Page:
The tangled relationships made it difficult to care about these characters as well. I liked the introduction of Edith Piaf as a performer and Marlene Dietrich – little touches like that really helped with the setting. But it honestly wasn’t enough to save the book for me. I would say if you are interested in the setting, to give it a try. It might also be that it’s just suffering from first book blues.

Thanks for the chance to read this one.

Must Read!

I just finished the BEST audio book – It’s called Orphan X by Gregg Hurwitz.


Gregg Hurwitz writes these great thriller than always have me on the edge of my seat. They’re one of my secret pleasure from the library, secret because I get one and hide up in my room and read it like crazy until I get to end. Just don’t even talk to me until I’m done, because they’re that good.

Usually his books are stand alone, which I like because I can read them in any order, based on when the library has them, and I don’t have to remember the character names or whatever. I just know the suspense all has to wrap up in one book, which makes it more intense. But then I heard he had a series, and I had to check it out.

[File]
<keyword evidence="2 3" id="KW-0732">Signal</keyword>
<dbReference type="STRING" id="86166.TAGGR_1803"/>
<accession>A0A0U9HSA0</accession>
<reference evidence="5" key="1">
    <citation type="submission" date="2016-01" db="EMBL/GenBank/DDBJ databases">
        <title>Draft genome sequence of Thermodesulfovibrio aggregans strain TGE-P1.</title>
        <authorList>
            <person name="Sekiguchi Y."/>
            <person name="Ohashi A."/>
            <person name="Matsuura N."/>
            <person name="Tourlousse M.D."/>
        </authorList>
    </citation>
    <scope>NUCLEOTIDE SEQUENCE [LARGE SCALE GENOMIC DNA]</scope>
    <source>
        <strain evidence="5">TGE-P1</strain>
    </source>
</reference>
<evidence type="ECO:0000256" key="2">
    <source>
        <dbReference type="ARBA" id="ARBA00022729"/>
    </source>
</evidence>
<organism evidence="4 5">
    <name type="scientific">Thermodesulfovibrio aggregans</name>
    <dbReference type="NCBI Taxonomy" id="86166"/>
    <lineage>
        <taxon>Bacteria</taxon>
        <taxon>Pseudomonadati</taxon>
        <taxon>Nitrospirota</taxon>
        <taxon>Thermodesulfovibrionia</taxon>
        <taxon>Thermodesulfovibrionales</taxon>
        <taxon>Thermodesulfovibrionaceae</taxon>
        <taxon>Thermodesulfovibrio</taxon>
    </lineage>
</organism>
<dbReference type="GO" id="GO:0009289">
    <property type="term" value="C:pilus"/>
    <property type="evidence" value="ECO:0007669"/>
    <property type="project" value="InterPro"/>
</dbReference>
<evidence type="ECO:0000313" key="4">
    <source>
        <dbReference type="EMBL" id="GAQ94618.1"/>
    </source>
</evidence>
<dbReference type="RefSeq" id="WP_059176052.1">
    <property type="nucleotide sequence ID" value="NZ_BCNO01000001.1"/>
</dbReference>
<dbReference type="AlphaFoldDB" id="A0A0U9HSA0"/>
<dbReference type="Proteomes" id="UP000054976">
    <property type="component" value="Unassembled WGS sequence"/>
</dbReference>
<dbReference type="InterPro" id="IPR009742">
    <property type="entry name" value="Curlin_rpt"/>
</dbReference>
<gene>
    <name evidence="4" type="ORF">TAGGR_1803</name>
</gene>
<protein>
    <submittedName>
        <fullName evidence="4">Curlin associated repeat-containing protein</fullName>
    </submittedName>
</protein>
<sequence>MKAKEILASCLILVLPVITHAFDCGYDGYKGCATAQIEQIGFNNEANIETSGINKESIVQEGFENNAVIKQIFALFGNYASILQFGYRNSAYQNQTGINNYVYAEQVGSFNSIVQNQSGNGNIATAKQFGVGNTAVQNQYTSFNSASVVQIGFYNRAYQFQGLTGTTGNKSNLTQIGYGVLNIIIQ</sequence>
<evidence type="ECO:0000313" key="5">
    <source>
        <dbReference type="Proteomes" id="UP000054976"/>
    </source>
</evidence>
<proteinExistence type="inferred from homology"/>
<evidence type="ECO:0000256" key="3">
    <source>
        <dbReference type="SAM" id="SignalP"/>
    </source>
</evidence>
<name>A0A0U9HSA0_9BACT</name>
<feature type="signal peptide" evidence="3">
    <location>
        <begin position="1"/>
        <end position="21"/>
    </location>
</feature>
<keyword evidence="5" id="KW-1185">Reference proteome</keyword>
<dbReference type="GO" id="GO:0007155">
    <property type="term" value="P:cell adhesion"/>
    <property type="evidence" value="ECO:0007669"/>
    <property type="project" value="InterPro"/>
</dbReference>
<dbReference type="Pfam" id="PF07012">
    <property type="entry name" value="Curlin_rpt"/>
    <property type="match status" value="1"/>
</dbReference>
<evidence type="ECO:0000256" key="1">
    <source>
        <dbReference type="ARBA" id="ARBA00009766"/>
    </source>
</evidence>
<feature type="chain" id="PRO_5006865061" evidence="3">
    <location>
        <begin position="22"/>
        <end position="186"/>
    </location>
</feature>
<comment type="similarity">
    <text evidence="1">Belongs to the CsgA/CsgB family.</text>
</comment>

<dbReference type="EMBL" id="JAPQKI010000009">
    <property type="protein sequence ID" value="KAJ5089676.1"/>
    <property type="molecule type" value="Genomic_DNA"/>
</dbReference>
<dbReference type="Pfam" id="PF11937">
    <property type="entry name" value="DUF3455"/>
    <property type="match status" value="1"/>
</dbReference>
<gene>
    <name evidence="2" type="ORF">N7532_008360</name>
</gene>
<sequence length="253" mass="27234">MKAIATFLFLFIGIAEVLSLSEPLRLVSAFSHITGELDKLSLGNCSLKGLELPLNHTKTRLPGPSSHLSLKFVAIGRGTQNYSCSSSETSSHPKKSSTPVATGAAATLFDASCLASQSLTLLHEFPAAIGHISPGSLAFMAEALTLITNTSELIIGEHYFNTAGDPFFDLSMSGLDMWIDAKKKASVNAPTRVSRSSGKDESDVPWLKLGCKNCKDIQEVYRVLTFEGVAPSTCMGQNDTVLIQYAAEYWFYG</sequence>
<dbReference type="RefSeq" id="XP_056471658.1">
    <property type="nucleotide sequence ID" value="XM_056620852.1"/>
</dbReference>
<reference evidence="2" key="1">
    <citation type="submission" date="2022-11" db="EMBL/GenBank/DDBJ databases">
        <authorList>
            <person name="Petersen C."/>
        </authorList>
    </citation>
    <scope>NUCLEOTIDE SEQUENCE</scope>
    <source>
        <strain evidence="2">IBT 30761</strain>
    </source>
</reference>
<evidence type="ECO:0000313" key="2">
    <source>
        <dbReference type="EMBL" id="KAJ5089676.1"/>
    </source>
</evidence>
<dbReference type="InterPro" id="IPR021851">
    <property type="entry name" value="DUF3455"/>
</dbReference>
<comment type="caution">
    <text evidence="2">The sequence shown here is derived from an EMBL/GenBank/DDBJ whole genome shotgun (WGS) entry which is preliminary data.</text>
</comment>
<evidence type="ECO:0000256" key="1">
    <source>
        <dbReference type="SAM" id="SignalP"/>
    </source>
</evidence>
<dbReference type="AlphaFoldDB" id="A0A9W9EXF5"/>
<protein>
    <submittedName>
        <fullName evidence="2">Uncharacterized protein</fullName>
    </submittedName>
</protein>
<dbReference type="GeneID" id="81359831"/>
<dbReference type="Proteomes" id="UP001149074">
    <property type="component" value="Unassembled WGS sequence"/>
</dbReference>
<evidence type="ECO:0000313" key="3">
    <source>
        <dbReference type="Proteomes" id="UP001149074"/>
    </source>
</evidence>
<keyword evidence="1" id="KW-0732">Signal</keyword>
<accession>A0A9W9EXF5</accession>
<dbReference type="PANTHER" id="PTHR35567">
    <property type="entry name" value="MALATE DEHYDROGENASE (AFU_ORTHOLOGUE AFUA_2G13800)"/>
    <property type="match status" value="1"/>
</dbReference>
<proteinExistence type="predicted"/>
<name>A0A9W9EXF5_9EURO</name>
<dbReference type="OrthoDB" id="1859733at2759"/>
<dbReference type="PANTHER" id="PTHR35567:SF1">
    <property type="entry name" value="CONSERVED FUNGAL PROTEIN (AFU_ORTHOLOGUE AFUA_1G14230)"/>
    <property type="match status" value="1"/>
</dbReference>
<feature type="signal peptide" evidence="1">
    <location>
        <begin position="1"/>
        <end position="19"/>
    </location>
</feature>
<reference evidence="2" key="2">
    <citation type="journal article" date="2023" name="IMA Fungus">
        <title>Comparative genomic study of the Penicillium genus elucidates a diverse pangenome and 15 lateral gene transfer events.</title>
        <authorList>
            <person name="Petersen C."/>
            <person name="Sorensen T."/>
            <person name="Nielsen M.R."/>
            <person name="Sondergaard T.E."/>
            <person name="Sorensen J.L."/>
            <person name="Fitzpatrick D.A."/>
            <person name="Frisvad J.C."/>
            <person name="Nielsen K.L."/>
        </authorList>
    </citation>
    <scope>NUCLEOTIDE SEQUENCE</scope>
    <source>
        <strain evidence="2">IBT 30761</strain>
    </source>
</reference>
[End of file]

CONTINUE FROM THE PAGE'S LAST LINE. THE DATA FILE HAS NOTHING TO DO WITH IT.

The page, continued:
Who is Orphan X?

The Nowhere Man is a legendary figure spoken about only in whispers. It’s said that when he’s reached by the truly desperate and deserving, the Nowhere Man can and will do anything to protect and save them. But he’s not merely a legend.

“Excellent…A smart, stylish, state-of-the-art thriller…might give Lee Child’s Jack Reacher books a run for their money.”—The Washington Post

Evan Smoak is a man with skills, resources, and a personal mission to help those with nowhere else to turn. He’s also a man with a dangerous past. Chosen as a child, he was raised and trained as an Orphan, an off-the-books black box program designed to create the perfect deniable intelligence asset: An assassin. Evan was Orphan X—until he broke with the program and used everything he learned to disappear. But now someone is on his tail. Someone with similar skills and training who will exploit Evan’s secret new identity as the Nowhere Man to eliminate him.


My review:

What a great ride! It reminded me a little of Alias, a little of the movie Salt. Evan is the Nowhere Man, and if you’re in real trouble, desperate trouble, he’s the best friend you could have. I love Evan as a character, and I love the way Hurwitz takes the time to develop who he is at the beginning of the book, and then show us how he got there and how he changes. I know you don’t read thriller for character development, but I think that’s what shows a great writer.